Yeah, absolutely. The crosspollination of knowledge is something that is of core competency for us. You know, some customers may be getting into a new market with their products and don’t quite understand what’s required or how to safety or even how to budget for the transportation part, we’re, we’re there to help other customers may be just the opposite. They’ve been knowing this for a long time, they have a lot of experience and they’re looking at how do we improve, how do we make it better? And so, yeah, it’s, this best way to describe it is, you know, cross pollination of knowledge and, and learning.

Scott Luton (15:46):

I love that. One of the phrases that comes to my mind is you shared that, and I can’t remember who shared this with me, but uninformed people make uninformed decisions and that’s when you really can get in trouble as an organization. Alright, I wanna ask you something else about the CLX kind of portfolio of things y’all do. Tell me about Lean Logics. What does the CLX Lean Logics do?

Dale McClung (16:07):

Yeah. Lane Logics is a program that we offer clients that combines rate and service benchmarking with procurement and how to buy transportation procurement. You know, if you think of a benchmark, it’s knowing the answers to the test before you go to the market. And in procurement it’s how do you buy using best practices? But then a third step is, okay, after you got the new contracts and implemented, how do you make sure that you’re using the new contracts and you’re leveraging all the benefits you got from that procurement event throughout the year? Things change, customers are added, customers are take away volumes change. And as that’s happening, this is a continuous look at, okay, here’s a lane that’s tripled in volume.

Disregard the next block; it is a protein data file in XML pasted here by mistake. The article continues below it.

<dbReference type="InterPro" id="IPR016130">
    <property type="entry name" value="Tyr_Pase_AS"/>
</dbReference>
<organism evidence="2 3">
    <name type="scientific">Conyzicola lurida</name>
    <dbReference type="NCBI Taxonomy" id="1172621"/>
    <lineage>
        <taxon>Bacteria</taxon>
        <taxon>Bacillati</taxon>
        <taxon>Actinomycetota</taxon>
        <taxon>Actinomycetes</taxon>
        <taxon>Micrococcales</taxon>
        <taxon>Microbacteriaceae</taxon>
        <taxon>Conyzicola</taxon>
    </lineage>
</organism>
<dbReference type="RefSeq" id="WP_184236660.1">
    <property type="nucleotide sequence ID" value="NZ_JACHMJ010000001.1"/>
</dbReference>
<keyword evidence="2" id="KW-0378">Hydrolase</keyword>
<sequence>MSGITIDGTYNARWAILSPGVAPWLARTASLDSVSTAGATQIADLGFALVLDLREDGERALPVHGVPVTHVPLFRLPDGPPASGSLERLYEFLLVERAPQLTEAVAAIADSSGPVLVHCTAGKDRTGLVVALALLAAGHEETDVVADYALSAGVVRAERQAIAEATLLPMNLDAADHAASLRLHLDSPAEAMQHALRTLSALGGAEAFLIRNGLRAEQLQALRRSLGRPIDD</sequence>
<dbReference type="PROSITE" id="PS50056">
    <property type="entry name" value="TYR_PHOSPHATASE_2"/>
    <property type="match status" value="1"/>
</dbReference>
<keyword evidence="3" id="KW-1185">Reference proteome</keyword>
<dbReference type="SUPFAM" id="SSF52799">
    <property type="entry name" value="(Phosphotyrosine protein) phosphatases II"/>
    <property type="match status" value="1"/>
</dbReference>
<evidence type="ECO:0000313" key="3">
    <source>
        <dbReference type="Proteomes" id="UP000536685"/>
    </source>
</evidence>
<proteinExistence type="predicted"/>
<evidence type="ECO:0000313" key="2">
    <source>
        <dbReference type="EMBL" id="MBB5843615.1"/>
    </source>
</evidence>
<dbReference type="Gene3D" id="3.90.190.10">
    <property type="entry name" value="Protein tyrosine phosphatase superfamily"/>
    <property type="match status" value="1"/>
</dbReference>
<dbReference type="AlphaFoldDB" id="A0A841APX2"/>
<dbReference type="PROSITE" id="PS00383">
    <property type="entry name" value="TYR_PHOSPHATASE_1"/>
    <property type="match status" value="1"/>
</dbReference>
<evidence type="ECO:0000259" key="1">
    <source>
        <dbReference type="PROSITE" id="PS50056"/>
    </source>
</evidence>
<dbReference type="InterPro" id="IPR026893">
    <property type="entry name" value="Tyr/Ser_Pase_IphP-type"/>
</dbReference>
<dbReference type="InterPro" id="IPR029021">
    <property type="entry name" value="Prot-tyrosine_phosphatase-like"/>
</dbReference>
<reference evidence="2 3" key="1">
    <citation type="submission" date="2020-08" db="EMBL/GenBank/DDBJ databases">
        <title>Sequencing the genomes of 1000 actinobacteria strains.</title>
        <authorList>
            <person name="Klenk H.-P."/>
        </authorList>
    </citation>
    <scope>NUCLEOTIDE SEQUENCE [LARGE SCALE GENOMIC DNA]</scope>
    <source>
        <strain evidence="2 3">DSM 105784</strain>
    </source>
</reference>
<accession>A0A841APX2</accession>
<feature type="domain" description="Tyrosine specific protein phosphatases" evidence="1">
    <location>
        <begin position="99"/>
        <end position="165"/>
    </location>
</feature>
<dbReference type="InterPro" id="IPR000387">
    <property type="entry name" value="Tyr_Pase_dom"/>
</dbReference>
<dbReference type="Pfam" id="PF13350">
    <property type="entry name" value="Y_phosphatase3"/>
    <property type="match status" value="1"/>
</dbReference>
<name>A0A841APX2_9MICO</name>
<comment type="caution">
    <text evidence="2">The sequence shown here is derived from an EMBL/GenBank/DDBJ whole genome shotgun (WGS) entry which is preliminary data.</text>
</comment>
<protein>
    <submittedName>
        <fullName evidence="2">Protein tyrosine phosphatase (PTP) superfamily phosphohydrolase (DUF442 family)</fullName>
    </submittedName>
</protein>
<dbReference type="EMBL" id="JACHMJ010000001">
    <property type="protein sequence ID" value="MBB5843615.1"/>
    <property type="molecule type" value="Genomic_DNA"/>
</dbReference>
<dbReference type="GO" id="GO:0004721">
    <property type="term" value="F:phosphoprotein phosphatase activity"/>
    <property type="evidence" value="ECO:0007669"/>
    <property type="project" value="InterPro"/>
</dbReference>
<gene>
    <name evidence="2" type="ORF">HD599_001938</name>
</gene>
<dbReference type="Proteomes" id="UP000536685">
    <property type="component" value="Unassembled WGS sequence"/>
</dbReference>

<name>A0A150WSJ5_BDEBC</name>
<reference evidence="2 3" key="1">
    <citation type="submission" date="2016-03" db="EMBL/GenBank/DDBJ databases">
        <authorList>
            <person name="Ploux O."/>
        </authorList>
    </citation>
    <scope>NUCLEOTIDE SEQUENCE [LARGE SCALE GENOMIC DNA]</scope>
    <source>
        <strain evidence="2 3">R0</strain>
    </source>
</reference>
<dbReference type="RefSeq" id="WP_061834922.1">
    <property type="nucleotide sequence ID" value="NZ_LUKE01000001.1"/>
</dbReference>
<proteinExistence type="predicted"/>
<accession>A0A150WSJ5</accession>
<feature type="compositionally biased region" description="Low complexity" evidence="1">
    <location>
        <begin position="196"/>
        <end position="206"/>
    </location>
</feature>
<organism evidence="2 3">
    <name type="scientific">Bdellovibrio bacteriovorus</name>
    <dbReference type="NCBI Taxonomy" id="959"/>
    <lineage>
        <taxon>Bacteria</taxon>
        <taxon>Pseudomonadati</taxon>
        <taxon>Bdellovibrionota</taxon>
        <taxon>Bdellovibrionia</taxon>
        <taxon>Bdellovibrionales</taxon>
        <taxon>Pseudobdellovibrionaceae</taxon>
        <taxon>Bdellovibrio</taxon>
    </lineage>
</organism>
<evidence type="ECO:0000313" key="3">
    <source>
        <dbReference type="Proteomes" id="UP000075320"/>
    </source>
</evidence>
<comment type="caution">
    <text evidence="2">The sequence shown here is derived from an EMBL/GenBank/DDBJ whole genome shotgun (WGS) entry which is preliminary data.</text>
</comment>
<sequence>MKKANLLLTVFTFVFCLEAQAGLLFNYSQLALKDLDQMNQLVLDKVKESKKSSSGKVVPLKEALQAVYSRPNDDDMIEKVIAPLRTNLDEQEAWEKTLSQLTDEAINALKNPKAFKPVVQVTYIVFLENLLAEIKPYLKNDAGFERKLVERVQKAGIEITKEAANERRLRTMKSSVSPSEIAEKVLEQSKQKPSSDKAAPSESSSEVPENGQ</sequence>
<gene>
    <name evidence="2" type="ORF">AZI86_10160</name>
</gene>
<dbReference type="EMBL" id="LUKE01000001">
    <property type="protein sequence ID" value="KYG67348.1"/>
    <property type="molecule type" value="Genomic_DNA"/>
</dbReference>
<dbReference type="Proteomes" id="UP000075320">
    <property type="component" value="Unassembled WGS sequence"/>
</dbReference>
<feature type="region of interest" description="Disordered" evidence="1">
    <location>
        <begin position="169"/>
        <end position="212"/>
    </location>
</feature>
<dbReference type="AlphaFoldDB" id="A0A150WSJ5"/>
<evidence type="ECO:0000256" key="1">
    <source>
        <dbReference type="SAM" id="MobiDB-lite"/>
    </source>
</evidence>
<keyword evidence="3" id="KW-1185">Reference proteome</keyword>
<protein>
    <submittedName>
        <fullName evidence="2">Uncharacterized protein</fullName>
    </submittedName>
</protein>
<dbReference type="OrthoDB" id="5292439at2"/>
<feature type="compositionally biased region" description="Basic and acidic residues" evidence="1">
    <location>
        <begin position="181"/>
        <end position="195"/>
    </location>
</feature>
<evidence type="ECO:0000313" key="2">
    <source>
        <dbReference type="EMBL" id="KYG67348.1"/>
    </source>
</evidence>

Dale McClung (17:03):

It didn’t have enough volume to be contracted in the beginning, but it’s a long haul and, uh, now it’s a very expensive lane if you’re paying tariffs for rates for that. So being able to tell the client, Hey, you, you know, you’ve got an opportunity here to save some money on contracting this lane, you have to take everything out. So it’s that continuous cycle of execution, buying, measuring yourself to the market process that really defines is at the heart of Lane Logics.

Scott Luton (17:35):

Dale, I I, I appreciate you sharing that, uh, about all the different advantages that Lane Logics brings to the table from the team at CLX. And one of the things that you mentioned, two, two of the things in particular you mentioned that speak to me is not only the ability to save money through the benchmarking and procurement tools and, and expertise and whatever, but it helps create a better and easier day for the people out there that are in the seats that are in the trenches. Do you see that time and time again?

Dale McClung (18:04):

Absolutely. Yeah.

Scott Luton (18:06):

And it’s so important. I mean, we need to make as much as we can leadership across organizations, we’ve gotta put them and our people in position to win and succeed and overcome all these challenges we were talking about a little earlier. Right?

Dale McClung (18:21):

Yeah, absolutely. It’s a lot of change management, the goods into helping our customers understand how to do things better, not only cheaper, but also more efficiently.

Scott Luton (18:32):

Right. And I like how you put it with benchmarking, knowing the answers before you get in to have to take the test.